Before the solder mask can be applied, the PCBs must go through a meticulous cleaning process. After being cleaned, the surface of each PCB is covered with a coating that is composed of ink, epoxy, and solder mask. After that, ultraviolet light is flashed on the boards to determine which areas of the solder mask need to be scraped off. After the solder mask has been removed from the circuit board by specialists, the board is next baked in an oven to cure the mask. The copper on the board is given an additional layer of defense from the corrosive and oxidative effects of the environment with the help of solder mask.

In addition to the solder mask, various PCB markings and component reference designators are silk-screened onto the PCB. By placing the circuit board in an oven at a certain temperature for a certain amount of time, the solder mask and the silkscreen ink will both get cured. Fabricators of PCBs must utilize a technique known as silkscreen application or legend printing to print essential data on the surface of the board. This is necessary since PCBs need to have information directly on the board.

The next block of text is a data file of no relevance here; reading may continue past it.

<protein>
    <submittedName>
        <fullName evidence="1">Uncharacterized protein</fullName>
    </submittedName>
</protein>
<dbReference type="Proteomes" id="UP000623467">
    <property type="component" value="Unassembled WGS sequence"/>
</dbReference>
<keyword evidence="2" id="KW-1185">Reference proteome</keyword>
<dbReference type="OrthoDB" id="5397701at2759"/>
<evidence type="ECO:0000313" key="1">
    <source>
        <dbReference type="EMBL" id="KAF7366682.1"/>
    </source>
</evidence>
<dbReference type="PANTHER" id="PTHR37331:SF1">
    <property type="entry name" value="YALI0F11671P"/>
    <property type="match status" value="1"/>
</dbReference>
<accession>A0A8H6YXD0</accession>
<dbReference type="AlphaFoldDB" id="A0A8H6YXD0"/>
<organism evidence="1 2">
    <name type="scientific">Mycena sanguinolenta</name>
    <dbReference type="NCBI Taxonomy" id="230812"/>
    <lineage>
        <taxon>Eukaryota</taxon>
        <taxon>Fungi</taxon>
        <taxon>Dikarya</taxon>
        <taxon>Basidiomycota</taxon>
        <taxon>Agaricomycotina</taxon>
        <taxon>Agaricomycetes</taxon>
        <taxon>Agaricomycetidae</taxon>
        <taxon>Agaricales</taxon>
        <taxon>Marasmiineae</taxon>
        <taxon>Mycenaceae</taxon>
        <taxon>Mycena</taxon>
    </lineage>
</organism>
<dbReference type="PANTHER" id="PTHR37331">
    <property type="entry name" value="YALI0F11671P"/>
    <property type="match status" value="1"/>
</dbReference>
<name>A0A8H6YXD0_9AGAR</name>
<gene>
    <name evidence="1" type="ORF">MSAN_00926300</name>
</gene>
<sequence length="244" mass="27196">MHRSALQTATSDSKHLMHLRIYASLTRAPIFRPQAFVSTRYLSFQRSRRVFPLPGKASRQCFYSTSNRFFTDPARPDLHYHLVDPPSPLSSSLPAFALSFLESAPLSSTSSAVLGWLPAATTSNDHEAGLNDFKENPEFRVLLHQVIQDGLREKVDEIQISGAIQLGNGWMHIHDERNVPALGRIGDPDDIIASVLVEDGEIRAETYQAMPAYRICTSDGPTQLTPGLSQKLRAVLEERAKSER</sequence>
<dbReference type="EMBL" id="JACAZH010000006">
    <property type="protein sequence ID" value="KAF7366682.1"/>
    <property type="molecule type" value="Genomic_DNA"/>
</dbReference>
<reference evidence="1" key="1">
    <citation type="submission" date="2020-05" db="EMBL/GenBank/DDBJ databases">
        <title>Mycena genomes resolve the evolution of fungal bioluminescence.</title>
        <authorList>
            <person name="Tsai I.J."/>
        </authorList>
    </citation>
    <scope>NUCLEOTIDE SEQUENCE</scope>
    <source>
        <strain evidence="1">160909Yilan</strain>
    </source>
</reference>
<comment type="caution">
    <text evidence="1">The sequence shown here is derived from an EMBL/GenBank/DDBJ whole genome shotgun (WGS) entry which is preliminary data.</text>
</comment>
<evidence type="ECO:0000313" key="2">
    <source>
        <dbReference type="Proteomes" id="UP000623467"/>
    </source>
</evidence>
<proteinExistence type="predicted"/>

PCB Solder Mask Process
PCB Silk Screening

Step 11: Inspection and Testing [Final Stage]

The completion of the PCB manufacturing process finishes in the preparation of the PCB for assembly process. If it is required to do so, PCBs are routed out of their manufacturing panels, or the panels are prepared for breakout following assembly. This may be accomplished either by scoring a V-cut on the board outline or by routing out the board completely.

Testing for continuity is performed on the completed PCBs using automated test equipment such as a bed of nails test fixture or a flying probe test system. During the tests, any accidental shorts between the nets, which would render the board useless, are looked for. When all the testing is done and the board has been given a satisfactory report, the PCB is sent to the clients or to the assembly line for component placement.